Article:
Tipping Points (2019) is a sound installation that emulates the stable and chaotic behaviours of environmental ecosystems. It features sounds from field recordings made in Dorset, which are manipulated by the computer to mirror the ways in which ecosystem population densities vary, increasing and decreasing in both predictable and erratic ways.
The population is represented by the fragments of pitched sound derived from a bird cry, surrounding the listener. As the population steadily increases i.e. a greater density of sound fragments are heard, erratic and chaotic changes become more and more apparent, emulating the kinds of environmental extremes often occurring in nature.
Participants are invited to interact with this ecosystem, affecting changes by moving close to the two sensors mounted within the room.
How does it work?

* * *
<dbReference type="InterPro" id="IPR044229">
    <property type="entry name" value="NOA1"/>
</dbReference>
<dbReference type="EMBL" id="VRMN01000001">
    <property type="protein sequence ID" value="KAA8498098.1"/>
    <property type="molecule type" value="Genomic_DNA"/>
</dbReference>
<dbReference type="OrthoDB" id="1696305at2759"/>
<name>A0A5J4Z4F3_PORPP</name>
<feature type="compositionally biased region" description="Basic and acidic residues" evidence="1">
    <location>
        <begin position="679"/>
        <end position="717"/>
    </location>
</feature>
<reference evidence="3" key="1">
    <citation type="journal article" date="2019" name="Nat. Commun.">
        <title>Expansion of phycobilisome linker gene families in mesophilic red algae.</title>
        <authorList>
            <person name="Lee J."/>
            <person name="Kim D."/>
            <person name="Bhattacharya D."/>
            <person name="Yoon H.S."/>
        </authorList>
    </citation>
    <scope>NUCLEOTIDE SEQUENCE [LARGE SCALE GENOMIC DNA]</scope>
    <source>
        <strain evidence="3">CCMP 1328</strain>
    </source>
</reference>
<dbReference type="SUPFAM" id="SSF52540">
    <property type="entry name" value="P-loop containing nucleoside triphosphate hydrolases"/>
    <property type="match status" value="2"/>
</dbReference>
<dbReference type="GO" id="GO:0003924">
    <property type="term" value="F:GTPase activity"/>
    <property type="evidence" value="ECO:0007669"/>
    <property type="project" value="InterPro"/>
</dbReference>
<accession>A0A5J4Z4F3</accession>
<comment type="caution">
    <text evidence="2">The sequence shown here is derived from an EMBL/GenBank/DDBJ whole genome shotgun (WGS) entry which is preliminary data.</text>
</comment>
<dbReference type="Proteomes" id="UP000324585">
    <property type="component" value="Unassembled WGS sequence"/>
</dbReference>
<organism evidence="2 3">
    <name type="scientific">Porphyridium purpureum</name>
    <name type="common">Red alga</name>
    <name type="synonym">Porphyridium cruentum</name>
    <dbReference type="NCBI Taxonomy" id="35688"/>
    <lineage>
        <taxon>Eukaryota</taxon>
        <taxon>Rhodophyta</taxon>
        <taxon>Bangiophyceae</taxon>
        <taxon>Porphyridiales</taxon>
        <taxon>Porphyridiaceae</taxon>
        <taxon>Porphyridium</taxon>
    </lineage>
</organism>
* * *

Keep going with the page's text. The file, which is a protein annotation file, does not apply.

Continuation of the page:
- Tipping Points sonifies the gradual expansion in population density through a feedback equation
- As the population density progresses past certain points, more erratic changes begin to occur
- The system potentially progresses to a state of chaos
- As participants interact with the sensors, the population density is perturbed
- The system was built using Max software, distance sensors and an Arduino board
The sound material:
- Bird calls
- Ambiences taken from Dorset ecosystems e.g. Arne nature reserve; Brownsea Island
Tipping Points (2019) was first exhibited on 4–5 May at the Musem of Ecoacoustic Phenomena event at the Bournemouth Natural Science Society, commisioned as part of the Bournemouth Emerging Arts Fringe (BEAF) 2019.